Systems may include a first light shield 437 and a second light shield 439 disposed outside of the quartz tube leveling member 401. In an embodiment, the leveling member 401 may be rotatable about a longitudinal axis, and the light shields 437 and 439 may prevent undesirable emission of light from the light source. Systems may further include a dampening system 445. The dampening system 445 may include a fountain solution such as SILSURF or typical fountain solution for applying to a surface of the leveling member 401 for mitigating ink adherence to the leveling member during leveling.
The quartz tube leveling member 401 may be mounted to a printer system by way of an external mounting to which a mandrel next to the quartz tube. For example, FIG. 4A shows a cross-sectional perspective view of a leveling member 401 comprising a quartz tube connected to a mandrel. The leveling member 401 may be connected to a printer system by way of the mandrel as shown in FIG. 7A, the quartz tube 701 may be connected to the mandrel 703. The quartz tube 701 may be configured so that it is slightly longer than a backing member such as a pressure belt. The pressure belt may be an elastomer coated pressure belt that is loaded against the quartz tube to form a fixed dwell region. An average nip pressure may be about 5 PSI, for example.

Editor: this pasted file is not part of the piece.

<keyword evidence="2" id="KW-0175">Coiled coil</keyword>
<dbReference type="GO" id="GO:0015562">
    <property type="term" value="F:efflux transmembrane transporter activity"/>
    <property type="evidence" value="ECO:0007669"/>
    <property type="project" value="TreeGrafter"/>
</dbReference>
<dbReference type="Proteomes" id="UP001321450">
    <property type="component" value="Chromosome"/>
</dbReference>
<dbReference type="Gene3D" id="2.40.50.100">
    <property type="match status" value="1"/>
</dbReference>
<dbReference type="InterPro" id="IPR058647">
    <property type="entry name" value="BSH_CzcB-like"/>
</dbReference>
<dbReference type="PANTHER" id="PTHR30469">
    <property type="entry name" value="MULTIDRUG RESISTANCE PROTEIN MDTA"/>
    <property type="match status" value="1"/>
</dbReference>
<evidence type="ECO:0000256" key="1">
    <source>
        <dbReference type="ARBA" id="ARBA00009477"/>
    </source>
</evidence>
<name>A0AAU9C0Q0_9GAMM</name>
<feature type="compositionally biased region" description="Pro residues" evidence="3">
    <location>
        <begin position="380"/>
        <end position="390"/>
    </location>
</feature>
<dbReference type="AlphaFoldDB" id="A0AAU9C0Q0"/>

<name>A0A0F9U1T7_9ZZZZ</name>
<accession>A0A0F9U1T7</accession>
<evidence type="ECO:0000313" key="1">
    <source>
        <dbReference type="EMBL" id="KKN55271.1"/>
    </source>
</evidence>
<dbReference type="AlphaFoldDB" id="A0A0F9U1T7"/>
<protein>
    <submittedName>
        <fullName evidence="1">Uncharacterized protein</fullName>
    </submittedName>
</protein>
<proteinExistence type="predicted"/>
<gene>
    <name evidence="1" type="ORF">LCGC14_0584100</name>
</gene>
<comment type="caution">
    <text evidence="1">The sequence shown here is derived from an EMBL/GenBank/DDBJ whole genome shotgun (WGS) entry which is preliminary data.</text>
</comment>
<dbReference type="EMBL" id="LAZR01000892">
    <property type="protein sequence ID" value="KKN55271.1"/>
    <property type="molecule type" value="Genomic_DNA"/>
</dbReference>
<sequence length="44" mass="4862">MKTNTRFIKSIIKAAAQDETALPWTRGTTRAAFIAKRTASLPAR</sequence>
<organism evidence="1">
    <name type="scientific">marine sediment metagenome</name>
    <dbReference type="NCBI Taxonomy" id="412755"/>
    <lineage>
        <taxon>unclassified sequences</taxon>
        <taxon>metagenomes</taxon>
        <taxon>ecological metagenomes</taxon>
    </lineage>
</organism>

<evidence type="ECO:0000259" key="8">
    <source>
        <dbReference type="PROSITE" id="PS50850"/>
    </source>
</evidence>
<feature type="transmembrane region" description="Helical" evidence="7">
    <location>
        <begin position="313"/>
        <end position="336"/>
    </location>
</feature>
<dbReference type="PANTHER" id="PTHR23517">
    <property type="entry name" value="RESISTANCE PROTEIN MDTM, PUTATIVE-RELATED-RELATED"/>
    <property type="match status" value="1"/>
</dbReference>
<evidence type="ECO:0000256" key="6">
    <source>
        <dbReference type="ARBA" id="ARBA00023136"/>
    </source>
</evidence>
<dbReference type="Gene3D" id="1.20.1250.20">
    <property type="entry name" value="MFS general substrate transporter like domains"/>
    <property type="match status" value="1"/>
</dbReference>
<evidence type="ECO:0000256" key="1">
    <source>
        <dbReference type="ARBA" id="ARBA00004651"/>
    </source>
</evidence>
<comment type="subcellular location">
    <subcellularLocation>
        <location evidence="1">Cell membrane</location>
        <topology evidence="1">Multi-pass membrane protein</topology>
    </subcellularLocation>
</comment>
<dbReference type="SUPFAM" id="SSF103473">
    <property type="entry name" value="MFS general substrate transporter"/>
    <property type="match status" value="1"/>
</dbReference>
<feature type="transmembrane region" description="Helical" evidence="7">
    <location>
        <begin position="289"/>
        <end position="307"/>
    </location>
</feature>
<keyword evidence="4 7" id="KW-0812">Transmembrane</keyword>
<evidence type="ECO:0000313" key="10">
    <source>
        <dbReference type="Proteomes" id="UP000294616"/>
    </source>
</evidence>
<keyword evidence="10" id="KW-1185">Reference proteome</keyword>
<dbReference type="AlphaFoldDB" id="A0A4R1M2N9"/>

To enhance an ability of the quartz tube to withstand stress and loading from belt nip pressure, the quartz tube 701 may be connected to the mandrel 703 by way of compressible dampeners. For example, FIG. 7B shows quartz tube 701 connected to a mandrel 703 by way of compressible dampeners 709. FIG. 7B shows the compressible dampeners 509 in a compressed state. The dampeners 709 may comprise O-rings such as VITON O-rings. As shown in FIG. 7B, two O-rings are implemented for radial support and one O-ring is used for axially support. Such an arrangement has been found to easily accommodate a preferred tensile strength for the quartz tube 701 of about 50 MPa, for example.
It will be appreciated that various of the above-disclosed and other features and functions, or alternatives thereof, may be desirably combined into many other different systems or applications. Also, various presently unforeseen or unanticipated alternatives, modifications, variations or improvements therein may be subsequently made by those skilled in the art.